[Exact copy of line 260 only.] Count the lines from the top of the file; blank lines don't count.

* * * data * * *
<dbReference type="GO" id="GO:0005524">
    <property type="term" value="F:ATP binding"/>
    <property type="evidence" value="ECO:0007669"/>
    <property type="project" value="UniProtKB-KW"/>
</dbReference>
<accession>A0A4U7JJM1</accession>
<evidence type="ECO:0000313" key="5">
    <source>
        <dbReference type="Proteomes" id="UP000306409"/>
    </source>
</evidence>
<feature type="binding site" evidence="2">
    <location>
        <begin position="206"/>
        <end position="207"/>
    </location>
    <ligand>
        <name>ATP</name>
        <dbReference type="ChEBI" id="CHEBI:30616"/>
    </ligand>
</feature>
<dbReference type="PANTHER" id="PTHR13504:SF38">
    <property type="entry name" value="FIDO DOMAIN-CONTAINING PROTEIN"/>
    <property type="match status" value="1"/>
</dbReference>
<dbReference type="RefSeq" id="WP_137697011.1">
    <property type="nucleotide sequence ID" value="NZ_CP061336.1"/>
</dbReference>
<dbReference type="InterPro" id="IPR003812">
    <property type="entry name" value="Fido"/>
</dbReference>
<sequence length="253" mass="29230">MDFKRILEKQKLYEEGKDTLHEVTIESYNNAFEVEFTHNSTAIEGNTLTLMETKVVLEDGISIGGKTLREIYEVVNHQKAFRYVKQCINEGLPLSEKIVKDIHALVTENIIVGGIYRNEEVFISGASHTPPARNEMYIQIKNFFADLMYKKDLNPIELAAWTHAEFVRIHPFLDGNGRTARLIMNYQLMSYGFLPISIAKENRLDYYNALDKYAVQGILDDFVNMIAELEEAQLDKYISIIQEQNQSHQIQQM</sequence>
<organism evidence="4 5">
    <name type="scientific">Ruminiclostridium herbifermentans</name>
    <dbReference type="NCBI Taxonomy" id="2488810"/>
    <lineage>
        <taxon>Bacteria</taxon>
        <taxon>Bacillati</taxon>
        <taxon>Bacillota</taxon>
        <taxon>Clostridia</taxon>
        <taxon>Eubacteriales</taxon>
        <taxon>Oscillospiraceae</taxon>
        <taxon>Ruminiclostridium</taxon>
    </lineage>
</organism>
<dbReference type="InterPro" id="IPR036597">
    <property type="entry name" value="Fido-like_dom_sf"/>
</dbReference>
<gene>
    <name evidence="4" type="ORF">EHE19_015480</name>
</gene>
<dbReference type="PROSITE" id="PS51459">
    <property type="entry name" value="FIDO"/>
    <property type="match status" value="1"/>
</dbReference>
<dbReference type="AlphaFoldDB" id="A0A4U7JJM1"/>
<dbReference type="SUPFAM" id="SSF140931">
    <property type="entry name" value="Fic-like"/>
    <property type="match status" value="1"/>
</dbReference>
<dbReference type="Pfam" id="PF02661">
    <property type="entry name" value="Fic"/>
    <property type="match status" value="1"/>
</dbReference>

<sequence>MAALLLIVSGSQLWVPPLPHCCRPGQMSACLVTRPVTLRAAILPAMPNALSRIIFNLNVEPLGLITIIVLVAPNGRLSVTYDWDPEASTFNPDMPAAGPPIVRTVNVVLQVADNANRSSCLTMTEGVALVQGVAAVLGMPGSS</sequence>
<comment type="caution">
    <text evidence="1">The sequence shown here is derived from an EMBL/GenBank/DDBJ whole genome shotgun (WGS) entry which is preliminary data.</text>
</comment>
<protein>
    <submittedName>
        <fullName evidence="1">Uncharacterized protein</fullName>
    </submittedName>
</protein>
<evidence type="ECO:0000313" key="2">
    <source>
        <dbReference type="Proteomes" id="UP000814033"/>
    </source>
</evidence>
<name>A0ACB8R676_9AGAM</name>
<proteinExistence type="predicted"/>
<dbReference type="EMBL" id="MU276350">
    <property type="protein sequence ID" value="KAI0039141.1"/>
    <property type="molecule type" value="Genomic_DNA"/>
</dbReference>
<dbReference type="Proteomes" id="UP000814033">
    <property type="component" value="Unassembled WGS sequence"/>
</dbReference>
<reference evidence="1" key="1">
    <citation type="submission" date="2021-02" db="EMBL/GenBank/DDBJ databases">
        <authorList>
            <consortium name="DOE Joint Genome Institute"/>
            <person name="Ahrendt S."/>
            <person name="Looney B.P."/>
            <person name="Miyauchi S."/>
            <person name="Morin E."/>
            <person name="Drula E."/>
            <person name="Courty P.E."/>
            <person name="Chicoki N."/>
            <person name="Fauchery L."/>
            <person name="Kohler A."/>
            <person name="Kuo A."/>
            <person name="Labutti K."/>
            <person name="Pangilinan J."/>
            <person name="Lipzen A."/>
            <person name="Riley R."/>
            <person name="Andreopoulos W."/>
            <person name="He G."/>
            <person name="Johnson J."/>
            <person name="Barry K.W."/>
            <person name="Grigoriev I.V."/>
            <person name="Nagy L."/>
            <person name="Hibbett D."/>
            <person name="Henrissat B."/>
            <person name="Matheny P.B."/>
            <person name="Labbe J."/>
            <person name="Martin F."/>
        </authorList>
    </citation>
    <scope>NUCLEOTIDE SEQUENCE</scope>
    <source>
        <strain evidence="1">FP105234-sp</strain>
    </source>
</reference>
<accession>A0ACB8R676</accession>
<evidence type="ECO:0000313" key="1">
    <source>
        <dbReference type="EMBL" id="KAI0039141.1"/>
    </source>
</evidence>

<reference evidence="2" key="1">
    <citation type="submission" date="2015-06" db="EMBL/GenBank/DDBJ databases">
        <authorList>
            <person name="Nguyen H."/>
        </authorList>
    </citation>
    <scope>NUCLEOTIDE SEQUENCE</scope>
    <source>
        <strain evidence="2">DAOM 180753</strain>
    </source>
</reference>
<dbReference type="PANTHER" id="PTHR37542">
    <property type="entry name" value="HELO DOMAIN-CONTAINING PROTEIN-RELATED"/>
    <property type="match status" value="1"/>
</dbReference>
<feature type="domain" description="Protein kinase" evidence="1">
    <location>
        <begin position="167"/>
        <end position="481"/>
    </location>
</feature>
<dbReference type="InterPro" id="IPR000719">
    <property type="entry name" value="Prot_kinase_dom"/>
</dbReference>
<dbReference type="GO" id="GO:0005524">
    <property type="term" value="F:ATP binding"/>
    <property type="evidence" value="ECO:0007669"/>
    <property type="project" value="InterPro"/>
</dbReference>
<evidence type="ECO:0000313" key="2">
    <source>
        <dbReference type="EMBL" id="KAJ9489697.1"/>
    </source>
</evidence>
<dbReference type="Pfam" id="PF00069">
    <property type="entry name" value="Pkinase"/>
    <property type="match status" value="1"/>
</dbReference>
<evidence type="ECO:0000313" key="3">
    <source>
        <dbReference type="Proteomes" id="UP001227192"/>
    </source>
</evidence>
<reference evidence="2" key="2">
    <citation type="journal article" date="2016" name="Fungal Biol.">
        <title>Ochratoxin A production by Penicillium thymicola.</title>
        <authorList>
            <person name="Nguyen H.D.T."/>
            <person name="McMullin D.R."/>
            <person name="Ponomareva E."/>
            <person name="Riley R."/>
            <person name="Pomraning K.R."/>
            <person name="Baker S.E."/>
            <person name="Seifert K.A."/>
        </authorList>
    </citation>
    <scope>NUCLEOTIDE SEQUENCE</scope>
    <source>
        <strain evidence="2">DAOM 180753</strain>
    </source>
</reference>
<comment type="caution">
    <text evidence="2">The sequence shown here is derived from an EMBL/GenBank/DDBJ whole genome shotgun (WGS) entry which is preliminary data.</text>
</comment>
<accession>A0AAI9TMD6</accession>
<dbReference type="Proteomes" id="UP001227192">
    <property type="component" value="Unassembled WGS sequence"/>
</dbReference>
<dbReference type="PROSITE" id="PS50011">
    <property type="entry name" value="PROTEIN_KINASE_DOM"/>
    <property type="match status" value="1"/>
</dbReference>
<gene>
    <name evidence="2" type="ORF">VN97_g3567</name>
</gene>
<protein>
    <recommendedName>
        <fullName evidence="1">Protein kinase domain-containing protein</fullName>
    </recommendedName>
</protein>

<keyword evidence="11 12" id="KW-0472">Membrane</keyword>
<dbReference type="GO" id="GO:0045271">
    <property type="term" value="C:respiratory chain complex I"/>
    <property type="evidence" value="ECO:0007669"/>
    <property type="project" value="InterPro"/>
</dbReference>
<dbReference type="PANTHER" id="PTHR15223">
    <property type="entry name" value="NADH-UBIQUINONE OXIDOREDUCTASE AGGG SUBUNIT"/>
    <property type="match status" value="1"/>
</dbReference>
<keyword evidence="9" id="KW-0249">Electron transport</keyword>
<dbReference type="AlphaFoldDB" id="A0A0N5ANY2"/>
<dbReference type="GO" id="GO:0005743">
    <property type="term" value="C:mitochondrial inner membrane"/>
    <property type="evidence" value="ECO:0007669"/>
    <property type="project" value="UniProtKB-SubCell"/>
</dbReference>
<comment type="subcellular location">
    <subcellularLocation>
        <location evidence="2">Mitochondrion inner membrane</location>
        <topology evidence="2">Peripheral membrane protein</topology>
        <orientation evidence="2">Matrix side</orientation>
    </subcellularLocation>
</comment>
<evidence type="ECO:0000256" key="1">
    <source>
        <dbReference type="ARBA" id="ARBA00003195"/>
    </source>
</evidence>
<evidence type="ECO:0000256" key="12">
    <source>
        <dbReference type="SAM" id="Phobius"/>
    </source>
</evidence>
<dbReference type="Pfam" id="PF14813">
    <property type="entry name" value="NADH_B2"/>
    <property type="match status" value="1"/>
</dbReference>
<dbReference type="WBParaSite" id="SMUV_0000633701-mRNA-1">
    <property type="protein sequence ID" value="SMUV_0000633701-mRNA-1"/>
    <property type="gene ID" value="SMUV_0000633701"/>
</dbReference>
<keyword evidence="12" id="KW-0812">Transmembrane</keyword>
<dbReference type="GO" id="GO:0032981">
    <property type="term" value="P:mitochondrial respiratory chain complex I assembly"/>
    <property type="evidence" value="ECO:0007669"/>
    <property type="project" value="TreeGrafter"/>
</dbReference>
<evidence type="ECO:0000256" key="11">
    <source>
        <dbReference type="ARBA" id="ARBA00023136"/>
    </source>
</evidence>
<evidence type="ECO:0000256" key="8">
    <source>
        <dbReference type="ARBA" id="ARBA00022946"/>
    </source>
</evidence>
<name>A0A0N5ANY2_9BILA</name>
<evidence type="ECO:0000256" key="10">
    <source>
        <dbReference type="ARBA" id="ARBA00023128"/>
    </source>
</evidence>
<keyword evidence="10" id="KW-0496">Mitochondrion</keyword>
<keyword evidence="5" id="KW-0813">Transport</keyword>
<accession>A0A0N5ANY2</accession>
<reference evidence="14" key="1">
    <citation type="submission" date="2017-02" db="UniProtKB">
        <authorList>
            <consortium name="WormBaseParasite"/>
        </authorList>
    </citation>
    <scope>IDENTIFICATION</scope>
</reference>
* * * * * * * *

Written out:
        <dbReference type="ARBA" id="ARBA00023136"/>